Tournament of Books: Census

A few days ago I finished reading the tenth Tournament of Books 2019 book, Jesse Ball’s “Census“, which is running against Lydia Kiesling’s “The Golden State” in the fourth round of the competition.

Perhaps unfairly, but when I first saw “Census” I thought that it was going to be novel in the vein of Max Porter’s “Grief is a Thing With Feathers”. I blame the the cormorant on its cover and the published blurb about it for putting me in that frame of mind. It was very clear a few pages in that “Census” would not survive that comparison. Then again, so few books could.

“Census” is book with a very moving preface and some very moving photos at the end. In the middle is a featureless wasteland. It is populated by unnamed characters that function in an unnamed, ill defined world that is maybe desolate, where a peculiar census is conducted each year in which people are asked questions by a census taker who then marks them and posts their answers onwards. Nothing in this novel is given edges, well defined. Everything is wishy washy, vague, seen through thick, milky glass. But that preface… so you stick to it, and it helps that the book is short, though it has no plot to speak of and the setting is bleak and bland. The key to this novel is its characters then, and that’s not surprising because after all, you’ve read the preface and that’s what’s keeping you here.

And that’s the biggest frustration, because when Jesse Ball lets himself write good characters then by God the man knows how to write good characters. There’s a tiny vignette of a ex-fossil loving boy that’s so precise, so concise and so convincing that you want to howl that the rest of the novel isn’t like that. That the surgeon-father-protagonist isn’t like that. That the son, the whole reason for this novel, remains a shapeless mass with nothing making him hum – no distinct feature, tic, preference. That the wife is the best defined major character and even she is seen through thick fog. It’s never personal, emotional, realistic or if he’s really going for the absurdist (which is a poor stylistic choice for the subject matter IMHO) then it’s far from fully embracing that even.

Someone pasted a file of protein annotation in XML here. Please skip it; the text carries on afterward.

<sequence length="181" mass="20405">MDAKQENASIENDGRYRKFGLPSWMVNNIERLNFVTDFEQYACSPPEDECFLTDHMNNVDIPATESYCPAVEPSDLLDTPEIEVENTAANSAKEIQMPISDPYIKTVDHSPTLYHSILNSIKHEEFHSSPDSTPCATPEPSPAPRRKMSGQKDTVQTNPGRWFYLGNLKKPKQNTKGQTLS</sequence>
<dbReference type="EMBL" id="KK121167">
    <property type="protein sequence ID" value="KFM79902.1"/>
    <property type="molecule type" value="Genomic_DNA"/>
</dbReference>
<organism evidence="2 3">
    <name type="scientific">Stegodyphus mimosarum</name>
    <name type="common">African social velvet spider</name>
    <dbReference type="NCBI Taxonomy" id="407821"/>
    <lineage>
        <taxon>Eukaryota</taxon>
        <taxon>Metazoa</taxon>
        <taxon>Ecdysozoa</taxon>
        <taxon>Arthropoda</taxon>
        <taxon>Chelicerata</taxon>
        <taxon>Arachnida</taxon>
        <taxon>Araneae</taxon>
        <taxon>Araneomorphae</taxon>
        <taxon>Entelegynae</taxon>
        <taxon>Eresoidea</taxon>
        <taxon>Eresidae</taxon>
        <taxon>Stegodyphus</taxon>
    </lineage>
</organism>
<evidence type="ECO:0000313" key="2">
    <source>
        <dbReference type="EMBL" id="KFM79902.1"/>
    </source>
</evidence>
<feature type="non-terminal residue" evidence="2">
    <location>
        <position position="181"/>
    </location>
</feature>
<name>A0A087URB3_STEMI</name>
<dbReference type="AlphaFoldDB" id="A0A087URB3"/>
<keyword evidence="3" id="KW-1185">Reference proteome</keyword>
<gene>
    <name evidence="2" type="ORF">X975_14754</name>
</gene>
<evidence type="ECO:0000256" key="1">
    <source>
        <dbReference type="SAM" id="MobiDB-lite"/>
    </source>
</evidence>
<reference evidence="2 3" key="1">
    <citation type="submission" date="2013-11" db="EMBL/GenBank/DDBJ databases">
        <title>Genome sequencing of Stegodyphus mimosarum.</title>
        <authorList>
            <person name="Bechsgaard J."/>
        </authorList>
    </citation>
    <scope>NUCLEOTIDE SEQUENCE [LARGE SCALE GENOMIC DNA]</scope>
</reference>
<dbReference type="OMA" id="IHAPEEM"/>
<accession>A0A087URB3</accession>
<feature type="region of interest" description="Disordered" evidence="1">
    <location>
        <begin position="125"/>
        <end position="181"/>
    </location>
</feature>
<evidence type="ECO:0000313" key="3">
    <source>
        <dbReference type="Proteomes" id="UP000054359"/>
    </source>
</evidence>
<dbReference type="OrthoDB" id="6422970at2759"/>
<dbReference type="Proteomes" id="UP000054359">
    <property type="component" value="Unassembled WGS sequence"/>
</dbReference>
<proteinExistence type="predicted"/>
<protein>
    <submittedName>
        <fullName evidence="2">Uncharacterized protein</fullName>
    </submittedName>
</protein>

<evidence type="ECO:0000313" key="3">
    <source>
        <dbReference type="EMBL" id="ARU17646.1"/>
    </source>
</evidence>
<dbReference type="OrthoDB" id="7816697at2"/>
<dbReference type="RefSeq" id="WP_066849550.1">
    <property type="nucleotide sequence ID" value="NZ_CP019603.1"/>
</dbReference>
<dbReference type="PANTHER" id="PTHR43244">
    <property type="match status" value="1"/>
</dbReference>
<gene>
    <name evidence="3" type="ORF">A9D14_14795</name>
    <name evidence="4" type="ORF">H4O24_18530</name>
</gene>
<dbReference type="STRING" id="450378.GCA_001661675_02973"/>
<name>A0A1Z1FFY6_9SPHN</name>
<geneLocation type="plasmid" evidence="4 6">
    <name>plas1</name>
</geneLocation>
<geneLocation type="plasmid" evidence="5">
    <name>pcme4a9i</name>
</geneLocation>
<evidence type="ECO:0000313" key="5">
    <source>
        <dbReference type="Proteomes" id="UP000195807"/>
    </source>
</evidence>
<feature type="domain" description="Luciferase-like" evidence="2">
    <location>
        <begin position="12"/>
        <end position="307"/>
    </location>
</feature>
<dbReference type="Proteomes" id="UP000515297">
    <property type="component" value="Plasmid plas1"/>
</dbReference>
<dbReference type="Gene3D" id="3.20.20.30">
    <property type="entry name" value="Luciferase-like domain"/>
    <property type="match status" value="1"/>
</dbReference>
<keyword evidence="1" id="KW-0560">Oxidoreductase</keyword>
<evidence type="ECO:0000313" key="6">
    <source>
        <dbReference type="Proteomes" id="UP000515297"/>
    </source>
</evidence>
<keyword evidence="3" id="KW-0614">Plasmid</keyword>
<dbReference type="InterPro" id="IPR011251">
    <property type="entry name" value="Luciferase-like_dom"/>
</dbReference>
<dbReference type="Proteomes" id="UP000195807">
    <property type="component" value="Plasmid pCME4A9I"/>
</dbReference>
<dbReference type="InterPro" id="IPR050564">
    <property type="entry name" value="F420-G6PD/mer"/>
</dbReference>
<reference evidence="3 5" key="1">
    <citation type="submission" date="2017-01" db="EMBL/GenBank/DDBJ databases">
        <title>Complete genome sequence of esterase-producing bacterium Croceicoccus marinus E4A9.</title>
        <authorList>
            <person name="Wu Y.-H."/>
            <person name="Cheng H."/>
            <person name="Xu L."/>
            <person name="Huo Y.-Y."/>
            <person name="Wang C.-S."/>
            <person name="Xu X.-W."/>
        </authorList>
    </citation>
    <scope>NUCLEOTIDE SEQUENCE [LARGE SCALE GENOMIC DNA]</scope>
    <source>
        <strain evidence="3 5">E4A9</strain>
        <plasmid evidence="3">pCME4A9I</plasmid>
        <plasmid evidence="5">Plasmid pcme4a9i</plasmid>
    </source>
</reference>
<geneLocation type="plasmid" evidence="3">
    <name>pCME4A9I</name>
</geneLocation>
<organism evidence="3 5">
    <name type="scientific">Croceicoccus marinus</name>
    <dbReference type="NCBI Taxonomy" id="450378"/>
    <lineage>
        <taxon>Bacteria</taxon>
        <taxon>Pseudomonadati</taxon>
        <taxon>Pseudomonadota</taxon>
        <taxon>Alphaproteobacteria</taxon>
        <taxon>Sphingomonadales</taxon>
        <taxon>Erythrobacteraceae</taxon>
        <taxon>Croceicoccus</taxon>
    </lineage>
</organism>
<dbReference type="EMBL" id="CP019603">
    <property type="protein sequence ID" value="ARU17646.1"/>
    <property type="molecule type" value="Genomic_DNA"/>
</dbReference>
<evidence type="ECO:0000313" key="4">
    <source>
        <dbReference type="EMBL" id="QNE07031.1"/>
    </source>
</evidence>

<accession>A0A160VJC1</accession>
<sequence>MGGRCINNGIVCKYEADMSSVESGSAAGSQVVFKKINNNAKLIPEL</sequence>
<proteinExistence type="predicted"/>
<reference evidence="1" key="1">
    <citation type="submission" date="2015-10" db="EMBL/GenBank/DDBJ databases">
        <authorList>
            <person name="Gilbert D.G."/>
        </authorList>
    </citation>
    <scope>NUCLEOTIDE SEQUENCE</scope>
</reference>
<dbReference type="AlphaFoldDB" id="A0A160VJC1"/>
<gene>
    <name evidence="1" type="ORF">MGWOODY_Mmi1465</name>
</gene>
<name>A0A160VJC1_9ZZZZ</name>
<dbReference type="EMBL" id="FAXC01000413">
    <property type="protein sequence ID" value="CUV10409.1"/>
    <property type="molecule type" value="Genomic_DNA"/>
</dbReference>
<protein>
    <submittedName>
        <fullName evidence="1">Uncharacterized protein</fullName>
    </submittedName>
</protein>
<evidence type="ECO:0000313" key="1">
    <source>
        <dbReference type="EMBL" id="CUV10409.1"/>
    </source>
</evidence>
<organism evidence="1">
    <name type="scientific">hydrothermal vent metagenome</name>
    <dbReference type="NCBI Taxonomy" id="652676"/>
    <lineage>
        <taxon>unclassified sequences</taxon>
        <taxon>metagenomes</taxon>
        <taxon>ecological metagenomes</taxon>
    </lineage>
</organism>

What is feels like is that the writer took a subject that was too close to home, too painful, and tried to deal with it while not dealing with it at the same time. The result is a novel that does everything possible to make it difficult for you to feel anything for any of its characters, including empathy. It very easily lets you slip into the “oh this has nothing to do with me” mode, and from there to “none of these characters are likable, hate-able or even interesting, so why should I care” mode.

But then, the preface…

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Tournament of Books: Census

Montblanc The Beatles Psychedelic Purple Review

A few years ago I used to be really on the FOMO limited edition fountain pen ink band wagon, but over the last two years my ink purchases have petered out to nothing. At some point I realized that any limited edition ink that I buy is bound to be pretty damn close to an ink that I already own, and a person can only have too many inks (IMHO). How many inks can you use at one given time anyway?

The precious few new bottles of ink that I have have all been given to me as part of large (vintage) fountain pen purchases, and so I haven’t felt comfortable reviewing them. You don’t look a gift horse in the mouth, do you? Then again, the gift was from the store, not the ink maker, so here we are.

The Montblanc Beatles Psychedelic Purple limited edition ink comes in a very groovy box, that is very well designed. Normally I couldn’t care less about ink packaging (excepts as it pertains to price — looking at you Pilot Iroshizuku. You started the trend and you know it), but someone really put some thought in this.

The little ribbon tab helps open the box easily

Look at that design:

I’ve never seen an ink bottle’s cap protected before, but then again this is Montblanc: